By Bob Marovich
Nashville singer-songwriter Sandra McCracken —more accurately described as a singer-hymnist—is breathing new life into traditional church music. On Psalms, her latest in a string of solo albums going back fifteen years, McCracken demonstrates that the austere melodies and lyrics that served as the soundtrack to Sunday mornings for centuries are just as relevant today.
On record, McCracken sounds like the artistic sister of the Eagle Rock Gospel Singers who holed up in her room listening to Laura Nyro when they were digging the drive tempo selections of the Canton Spirituals and Dixie Hummingbirds. McCracken’s voice has power in the middle and fragility at the edges, both of which evoke the essential humanness of church music: we sing with strength to overcome our hurt and worry.
In toto, Psalms sounds like a late night jam session in the basement of a church, where McCracken and her band of musicians have uncovered dusty copies of the Sacred Harp, Southern Harmony, and other nineteenth century songbooks, and are putting their own touch to the selections. This is not surprising: McCracken is part of Indelible Grace, a mass movement that aims to reintroduce the power of the hymn to today’s church.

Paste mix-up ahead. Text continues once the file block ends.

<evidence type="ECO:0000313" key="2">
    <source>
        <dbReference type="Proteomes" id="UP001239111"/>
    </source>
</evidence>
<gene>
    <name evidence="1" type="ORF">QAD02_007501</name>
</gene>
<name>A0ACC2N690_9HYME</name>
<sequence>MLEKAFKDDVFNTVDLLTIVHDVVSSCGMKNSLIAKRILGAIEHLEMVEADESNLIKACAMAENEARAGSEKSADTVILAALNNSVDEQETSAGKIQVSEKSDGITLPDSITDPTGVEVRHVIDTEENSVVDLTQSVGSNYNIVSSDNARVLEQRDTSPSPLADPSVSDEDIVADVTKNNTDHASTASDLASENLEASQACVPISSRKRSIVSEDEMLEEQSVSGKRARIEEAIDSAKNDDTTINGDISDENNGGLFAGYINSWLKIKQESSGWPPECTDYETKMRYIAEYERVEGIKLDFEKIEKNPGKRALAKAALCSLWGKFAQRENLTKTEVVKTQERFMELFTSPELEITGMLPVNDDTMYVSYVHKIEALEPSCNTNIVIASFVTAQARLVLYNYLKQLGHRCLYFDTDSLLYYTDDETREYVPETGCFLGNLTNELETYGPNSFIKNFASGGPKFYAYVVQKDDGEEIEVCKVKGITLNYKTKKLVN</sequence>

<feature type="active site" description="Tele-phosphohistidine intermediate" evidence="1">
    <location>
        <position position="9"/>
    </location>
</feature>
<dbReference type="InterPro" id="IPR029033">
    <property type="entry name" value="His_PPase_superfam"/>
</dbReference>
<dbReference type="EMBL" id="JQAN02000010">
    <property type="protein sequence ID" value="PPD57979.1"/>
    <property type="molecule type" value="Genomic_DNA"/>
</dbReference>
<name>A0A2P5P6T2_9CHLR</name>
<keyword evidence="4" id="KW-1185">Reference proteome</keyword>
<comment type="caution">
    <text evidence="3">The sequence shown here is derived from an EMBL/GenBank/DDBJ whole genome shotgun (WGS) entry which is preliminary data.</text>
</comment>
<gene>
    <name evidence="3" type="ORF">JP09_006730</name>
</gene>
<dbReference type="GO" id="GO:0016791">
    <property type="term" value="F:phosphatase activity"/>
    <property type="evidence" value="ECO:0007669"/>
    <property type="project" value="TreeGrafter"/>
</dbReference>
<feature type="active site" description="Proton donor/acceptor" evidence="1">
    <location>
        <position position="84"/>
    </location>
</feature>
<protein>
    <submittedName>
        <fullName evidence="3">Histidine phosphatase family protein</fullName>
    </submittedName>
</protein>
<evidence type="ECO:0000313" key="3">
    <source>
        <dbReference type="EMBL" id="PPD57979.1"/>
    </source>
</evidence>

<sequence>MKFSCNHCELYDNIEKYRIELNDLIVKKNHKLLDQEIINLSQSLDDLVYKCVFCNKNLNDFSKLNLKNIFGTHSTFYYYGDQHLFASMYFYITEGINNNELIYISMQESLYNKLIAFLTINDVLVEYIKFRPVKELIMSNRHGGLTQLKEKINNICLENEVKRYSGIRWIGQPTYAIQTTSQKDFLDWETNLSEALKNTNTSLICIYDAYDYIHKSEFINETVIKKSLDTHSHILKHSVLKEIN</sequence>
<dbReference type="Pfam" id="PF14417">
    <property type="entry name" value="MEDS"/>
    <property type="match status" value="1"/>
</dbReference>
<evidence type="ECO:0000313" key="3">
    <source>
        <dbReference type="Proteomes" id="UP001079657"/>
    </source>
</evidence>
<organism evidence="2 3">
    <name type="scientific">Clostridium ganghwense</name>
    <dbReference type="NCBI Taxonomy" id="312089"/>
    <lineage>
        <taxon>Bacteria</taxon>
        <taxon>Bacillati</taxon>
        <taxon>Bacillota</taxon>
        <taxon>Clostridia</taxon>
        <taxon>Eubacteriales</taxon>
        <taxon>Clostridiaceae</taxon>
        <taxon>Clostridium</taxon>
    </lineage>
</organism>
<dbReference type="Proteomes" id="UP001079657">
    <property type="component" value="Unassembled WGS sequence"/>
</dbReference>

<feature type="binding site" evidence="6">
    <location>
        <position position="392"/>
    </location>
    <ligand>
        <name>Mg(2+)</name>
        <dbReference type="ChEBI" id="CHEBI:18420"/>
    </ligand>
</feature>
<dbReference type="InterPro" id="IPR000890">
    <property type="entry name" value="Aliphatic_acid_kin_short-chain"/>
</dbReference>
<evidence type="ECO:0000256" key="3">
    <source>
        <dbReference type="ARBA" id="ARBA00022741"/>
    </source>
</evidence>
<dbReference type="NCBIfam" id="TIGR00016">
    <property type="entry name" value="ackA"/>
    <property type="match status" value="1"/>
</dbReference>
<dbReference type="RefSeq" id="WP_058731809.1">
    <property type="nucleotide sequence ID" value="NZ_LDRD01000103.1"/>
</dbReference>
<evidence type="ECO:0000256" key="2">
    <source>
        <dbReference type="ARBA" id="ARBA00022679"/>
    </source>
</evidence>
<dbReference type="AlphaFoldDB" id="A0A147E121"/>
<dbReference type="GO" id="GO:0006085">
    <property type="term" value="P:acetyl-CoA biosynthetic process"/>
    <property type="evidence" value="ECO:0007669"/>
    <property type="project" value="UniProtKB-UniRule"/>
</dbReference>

Most of the songs on the album are based on specific psalms. Some selections float slowly, like a morning mist, while others, such as “Sweet Comfort” and “Flourishing,” prod their foursquare lyrics with a steady folk rhythm.
The opening track, “All Ye Refugees,” works as both religious and contemporary metaphor. It is hard not to think of what is happening in Syria, and the unendurable anti-immigrant rhetoric infesting the current political conversation, when hearing McCracken sing with open heart: “Welcome home, gather round, all ye refugees, come in.” See, hymns are relevant today. Sandra McCracken’s Psalms reawakens their sound and forgotten fury. To quote one famous common meter selection, the hymns used to “drive the doubt of dark away,” and still do.
Four of Five Stars
Picks: “Sweet Comfort,” “Flourishing.”